“Older people are very excited about the East Side History Club,” says White. “They don’t just call us to be put on the mailing list, they call us to tell their stories.” When prodded to define “older,” she says participants have included “younger older people” in their late fifties all the way up to nonagenarians

In addition to stories, the East Side History Club is particularly interested in collecting old photos. But thanks to modern day technology, no one has to part with their old photos. Volunteers from the East Side History Club will “literally come to your living room with a laptop and scanner,” says White. Although they’ll work while you tell stories, organizers say it’s extremely helpful if people try to write down some of their reminiscences.

7-14a Yahara-Mickeys-trolley-sw

Williamson Street Bridge at the Yahara River, with trolley and what is today Mickey’s Tavern. Magnus Ross is one of the men in the boat. Photo circa 1920, courtesy of Don Ross, for Bethany Evangelical Free Church.

One family that has already shared some of its memories and photos of growing up on Madison’s East Side is the Richter family, whose members include former UW Athletic Director Pat Richter, and his sisters Randi and Jane. The Richter siblings and their parents lived on Rutledge Street and later on Yahara Place.

White says one of the things that struck her about their reminiscences was “how much the lake had to do with their experiences.” The lake, of course, is Lake Monona.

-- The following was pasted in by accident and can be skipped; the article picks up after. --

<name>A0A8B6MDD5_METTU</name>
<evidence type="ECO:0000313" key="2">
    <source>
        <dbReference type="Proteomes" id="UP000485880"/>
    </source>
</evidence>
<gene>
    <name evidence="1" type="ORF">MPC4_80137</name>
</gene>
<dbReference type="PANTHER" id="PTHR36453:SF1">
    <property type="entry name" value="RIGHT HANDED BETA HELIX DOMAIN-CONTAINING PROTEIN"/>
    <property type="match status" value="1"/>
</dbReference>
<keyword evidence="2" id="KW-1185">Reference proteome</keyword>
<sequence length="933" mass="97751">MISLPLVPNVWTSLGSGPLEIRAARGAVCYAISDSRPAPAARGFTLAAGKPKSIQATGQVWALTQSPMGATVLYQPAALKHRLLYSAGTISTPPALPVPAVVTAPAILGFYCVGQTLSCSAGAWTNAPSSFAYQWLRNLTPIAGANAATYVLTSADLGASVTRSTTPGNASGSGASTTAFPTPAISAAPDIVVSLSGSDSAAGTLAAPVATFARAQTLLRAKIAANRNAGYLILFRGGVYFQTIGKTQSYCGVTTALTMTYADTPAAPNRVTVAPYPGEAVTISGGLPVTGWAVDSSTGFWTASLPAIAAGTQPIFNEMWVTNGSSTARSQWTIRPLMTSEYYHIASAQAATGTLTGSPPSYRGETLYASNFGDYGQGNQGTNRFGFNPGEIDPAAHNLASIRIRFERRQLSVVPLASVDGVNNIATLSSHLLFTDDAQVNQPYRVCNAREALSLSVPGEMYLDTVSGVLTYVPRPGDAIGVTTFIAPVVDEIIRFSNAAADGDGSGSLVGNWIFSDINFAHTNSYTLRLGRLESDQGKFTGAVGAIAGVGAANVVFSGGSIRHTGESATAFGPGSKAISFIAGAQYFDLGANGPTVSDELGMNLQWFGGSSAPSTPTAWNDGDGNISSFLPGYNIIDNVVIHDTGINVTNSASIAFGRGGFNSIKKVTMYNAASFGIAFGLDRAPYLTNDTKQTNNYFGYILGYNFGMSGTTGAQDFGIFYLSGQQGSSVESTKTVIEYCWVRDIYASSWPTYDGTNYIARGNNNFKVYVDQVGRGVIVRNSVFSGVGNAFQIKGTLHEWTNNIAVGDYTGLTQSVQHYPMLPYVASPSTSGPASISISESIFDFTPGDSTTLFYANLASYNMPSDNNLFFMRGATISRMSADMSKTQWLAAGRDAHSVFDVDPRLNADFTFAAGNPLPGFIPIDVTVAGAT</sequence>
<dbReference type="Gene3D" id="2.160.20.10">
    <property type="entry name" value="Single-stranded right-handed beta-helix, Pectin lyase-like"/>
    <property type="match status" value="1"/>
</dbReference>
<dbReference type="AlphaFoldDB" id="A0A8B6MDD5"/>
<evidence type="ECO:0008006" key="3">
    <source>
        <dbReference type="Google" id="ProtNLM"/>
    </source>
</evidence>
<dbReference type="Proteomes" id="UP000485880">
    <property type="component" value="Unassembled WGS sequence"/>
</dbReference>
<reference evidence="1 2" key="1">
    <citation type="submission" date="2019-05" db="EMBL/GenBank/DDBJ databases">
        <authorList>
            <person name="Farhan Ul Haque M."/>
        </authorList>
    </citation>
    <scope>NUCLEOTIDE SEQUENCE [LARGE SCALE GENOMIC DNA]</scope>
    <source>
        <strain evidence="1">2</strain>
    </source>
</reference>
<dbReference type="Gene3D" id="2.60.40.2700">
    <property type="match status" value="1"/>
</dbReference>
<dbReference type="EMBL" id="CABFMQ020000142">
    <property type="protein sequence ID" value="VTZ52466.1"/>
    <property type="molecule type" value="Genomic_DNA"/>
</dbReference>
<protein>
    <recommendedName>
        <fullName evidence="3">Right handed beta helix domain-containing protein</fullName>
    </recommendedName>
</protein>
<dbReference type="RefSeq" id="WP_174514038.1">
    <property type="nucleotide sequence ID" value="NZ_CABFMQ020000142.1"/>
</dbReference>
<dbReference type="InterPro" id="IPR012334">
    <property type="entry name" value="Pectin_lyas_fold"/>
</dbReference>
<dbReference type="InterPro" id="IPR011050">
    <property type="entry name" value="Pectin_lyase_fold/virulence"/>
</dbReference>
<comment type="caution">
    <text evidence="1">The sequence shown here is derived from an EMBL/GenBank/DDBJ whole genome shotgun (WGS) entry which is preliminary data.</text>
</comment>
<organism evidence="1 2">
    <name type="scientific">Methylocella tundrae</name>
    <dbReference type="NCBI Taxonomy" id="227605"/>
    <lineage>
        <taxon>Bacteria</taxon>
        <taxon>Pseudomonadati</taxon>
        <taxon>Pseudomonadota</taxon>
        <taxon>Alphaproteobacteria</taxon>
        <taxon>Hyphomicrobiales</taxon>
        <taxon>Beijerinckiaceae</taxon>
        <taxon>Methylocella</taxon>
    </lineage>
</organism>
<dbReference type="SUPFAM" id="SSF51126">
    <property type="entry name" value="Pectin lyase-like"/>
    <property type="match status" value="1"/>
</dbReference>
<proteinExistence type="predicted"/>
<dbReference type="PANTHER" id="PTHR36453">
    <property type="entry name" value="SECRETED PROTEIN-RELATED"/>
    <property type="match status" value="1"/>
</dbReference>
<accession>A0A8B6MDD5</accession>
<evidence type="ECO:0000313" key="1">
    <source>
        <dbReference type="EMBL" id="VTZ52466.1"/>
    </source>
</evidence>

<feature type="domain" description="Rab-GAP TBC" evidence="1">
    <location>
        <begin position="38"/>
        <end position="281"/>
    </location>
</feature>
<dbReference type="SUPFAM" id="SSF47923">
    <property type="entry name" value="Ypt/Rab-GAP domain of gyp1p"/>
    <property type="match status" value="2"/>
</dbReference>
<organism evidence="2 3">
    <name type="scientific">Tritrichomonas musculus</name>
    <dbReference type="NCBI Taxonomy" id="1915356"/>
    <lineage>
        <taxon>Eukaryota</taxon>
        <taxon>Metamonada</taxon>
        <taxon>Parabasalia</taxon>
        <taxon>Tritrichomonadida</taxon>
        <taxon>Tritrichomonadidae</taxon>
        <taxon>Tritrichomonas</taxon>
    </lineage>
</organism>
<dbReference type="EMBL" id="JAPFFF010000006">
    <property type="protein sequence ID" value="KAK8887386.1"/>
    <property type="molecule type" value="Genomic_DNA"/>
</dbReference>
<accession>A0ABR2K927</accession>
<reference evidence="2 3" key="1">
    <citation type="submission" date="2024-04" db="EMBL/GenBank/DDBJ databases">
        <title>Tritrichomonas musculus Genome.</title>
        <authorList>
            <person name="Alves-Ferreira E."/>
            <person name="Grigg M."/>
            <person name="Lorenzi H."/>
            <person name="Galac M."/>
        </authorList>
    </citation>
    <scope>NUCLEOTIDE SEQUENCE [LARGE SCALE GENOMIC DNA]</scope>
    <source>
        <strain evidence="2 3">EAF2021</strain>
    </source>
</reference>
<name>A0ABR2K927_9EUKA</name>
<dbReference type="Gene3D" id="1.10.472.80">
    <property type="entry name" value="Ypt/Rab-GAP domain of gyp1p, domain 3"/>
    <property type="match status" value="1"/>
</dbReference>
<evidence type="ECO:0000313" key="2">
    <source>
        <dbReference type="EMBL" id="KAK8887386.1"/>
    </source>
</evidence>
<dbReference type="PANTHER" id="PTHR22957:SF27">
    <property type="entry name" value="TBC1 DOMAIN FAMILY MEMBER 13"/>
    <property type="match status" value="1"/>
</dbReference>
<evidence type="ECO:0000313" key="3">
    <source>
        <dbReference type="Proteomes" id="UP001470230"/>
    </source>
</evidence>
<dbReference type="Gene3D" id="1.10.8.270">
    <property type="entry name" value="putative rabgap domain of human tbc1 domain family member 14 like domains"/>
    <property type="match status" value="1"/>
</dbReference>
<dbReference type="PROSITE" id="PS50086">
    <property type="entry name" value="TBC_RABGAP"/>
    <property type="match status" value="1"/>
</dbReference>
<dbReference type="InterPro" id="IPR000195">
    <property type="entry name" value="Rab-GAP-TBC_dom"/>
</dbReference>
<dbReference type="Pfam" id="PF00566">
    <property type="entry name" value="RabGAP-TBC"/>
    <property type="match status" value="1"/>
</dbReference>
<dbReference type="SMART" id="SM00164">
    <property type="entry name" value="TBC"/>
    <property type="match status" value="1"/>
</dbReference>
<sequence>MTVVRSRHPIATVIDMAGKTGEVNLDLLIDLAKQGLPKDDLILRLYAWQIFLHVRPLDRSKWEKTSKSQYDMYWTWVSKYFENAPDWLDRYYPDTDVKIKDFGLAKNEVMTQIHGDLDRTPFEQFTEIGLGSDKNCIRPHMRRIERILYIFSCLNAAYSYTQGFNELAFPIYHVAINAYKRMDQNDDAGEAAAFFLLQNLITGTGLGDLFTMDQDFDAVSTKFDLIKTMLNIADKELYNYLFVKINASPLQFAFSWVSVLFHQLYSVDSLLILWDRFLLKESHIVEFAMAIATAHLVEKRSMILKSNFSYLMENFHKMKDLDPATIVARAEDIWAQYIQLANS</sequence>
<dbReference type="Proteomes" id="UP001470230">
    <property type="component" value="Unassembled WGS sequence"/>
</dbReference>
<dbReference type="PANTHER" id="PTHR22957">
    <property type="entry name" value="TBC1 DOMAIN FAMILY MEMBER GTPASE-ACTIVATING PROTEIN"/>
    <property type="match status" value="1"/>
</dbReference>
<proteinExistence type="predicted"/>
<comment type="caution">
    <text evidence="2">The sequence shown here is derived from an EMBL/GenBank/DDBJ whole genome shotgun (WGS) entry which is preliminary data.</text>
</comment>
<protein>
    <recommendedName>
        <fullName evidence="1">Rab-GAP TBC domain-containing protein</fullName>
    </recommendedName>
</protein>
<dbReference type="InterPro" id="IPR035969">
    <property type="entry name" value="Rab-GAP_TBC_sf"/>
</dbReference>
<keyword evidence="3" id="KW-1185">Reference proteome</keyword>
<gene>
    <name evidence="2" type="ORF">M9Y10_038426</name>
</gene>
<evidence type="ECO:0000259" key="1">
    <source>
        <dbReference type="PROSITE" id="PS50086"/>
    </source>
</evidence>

richter-family-1

Pat Richter’s clan in the backyard of their grandparents’ home on Johnson Street in about 1954. Clockwise from upper left: father Hugh Richter, grandfather Henry “Hank” Richter, young Pat, Randi, mother Mary Alice “Mike”, and little sister Jane. Photo courtesy of Pat Richter.

Even though the East Side History Club has no budget or formal structure, its three-member planning council has an ambitious agenda. Since the 1950s, The Goodman Community Center has been housed in a building on Atwood Avenue originally built in 1917 to house single men working in local factories. The organization is currently raising funds to move into larger quarters at the nearby Kupfer Ironworks Building. Once that move is completed, the East Side History Club hopes to have “a closet, a file cabinet, and a display case,” says White.

White, Martin, and Waidelich say the East Side History Club would also love to have a website it could use to share the stories and photographs. “We need a volunteer,” they emphasize.

If you want to volunteer to help the East Side History Club create a website, or you just want to share stories and photographs about life on Madison’s East Side, contact Pat Martin at 241-0895 to join the club’s mailing list.

Note: A slightly different version of this post was published as feature story in the weekly Neighbors section of The Capital Times and Wisconsin State Journal on May 30, 2007.

Update (11/15/2013): The East Side History Club now has a blog — and it’s full of terrific historic photos. Why not pay them a visit?

{ 1 comment… read it below or add one }

Krissy January 12, 2013 at 6:40 pm

Hello! I have just begun creating a family tree for my Father’s side of the family and just randomly began Google searching family names to see if I could find if anyone else had started on a family tree connected to mine.
I searched for any records containing William K. Mackie and/or Josephine Steinle and (lo and behold!) up pops a picture of “Grandma Mackie”!

I was wondering if you are willing to share any information with me about your family history so I may check to see if it is part of mine as well?

You can contact me at kbublitz00@gmail.com if you have the time. Thank you so much.

Krissy.